Dealey or No Dealey
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AT SOME POINT EARLY IN THE PLANNING of this issue, our articles editor, Brian Sweany, asked if it was a problem that two stories hinge on the Kennedy assassination: the excerpt (“The President Is Dead, You Know,”) from LBJ consigliere Jack Valenti’s memoir and my interview with actor Bill Paxton, who talks at length of being an eight-year-old in the crowd outside the Hotel Texas, in Fort Worth, where JFK made an appearance before heading to Dallas (Texas Monthly Talks,). The answer, of course, was no. Whenever we’re dealing with a pivotal moment in our collective history, we can’t go back to the well too many times. And especially with this pivotal moment. Forty-three and a half years after the deed was done, there seems to be no end to the number of pieces people are willing to read on the subject—on the still-lingering questions of what exactly happened on November 22, 1963.
By our count (by which I mean the count of institutional historian and assistant editor John Broders, who knows our old tables of contents like the back of his hand), we’ve previously published two dozen assassination-related takeouts. The very first (“Mother of the Decade”) was written in November 1973 by the British troublemaker Alexander Cockburn, who quotes Marguerite Oswald describing herself matter-of-factly as “the mother of the man they say shot the president.” Not surprisingly, Lee Harvey Oswald—who he was, whether he acted alone, why he himself was killed by that mysterious rascal Jack Ruby—has figured prominently in the great majority of our articles in the years since. The last time we weighed in, in November 2003, executive editor Mimi Swartz profiled former Texas first lady Nellie Connally (“The Witness”), who had tired of hearing people float absurd theories and finally told the story of what she saw with her own eyes, as she liked to say, “in that car, on that day.” (Our complete JFK archive can be accessed at online.)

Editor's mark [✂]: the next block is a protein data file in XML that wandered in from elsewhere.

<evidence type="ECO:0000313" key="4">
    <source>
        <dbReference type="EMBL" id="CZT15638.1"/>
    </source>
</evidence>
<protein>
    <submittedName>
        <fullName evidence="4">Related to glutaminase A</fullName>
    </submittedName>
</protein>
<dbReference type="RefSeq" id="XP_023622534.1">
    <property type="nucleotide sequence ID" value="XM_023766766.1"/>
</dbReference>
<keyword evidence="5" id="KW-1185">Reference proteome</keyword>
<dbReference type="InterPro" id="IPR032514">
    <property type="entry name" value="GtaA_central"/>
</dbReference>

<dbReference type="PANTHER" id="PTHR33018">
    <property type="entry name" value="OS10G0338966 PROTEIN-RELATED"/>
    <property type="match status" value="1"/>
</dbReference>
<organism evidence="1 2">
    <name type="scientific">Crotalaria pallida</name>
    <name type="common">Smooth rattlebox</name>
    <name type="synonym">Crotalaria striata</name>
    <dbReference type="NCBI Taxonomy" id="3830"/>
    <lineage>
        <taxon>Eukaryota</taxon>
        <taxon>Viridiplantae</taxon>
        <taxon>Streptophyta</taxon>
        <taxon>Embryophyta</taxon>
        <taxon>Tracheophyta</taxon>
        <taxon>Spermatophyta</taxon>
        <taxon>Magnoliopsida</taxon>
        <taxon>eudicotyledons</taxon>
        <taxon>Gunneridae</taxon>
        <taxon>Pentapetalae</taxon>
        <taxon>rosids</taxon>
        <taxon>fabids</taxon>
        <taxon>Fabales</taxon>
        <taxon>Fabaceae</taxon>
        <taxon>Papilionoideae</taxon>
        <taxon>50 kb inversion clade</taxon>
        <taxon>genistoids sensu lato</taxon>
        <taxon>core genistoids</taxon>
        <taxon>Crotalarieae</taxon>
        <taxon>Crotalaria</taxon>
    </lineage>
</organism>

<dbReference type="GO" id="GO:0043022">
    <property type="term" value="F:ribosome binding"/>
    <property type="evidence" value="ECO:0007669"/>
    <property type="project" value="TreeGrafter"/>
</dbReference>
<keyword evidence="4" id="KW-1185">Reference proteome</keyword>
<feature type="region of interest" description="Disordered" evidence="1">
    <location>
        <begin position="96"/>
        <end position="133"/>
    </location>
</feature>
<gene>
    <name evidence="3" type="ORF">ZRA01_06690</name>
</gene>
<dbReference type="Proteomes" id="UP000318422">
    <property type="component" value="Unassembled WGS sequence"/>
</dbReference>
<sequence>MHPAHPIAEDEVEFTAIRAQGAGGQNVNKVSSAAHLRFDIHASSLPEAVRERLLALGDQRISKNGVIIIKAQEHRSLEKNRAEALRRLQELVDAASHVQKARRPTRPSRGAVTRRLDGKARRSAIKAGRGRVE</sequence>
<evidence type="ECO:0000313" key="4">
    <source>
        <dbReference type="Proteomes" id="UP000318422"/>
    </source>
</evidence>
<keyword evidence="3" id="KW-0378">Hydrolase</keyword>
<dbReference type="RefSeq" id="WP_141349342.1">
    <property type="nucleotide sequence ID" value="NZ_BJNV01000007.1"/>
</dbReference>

Mrs. Connally, who died last year, needn’t have worried too much about the tinfoil-hat types perpetuating tales of loitering tramps, evil puffs of smoke, and foreign agents running amok in Dealey Plaza. They’ve moved on to the Bush administration’s “cover-up” of 9/11. Even the die-hardest assassination fantasists I know, including a certain writer on our staff whose skepticism of The Man is legendary, have grudgingly resigned themselves to the reality that the lone gunman of myth was, indeed, the lone gunman. When Paxton told me it “angers” him that “three out of four people believe … the government was somehow culpable,” my first thought was “You have to be kidding me.” But Paxton is squarely in the mainstream these days. We’re a long way from anyone putting stock in such conspiratorial craziness.
But as I said, that doesn’t mean we don’t like to be transported back in time every now and again. What excited me about the stories in this issue is that they bookend the usual ones you hear. Paxton’s anecdote takes place, in its entirety, in the early hours of that fateful day, when no one could have imagined the tragedy to come. The Valenti excerpt is largely about the aftermath: the hysteria at Parkland hospital, the eerie calm on board Air Force One as LBJ took the oath of office, and his own mundane but understandable apprehension at leaving his life in Texas behind to serve the president at an uncertain time in our nation’s history.
Valenti died in late April, so, unfortunately, this is his final word on the subject. I have a sneaking suspicion that it won’t be ours.
The Best and Worst Legislators of 2007, a killer nurse, a young woman’s crusade, the best museum cafes, the war over the Confederacy, and Sarah Bird on a hog hunt.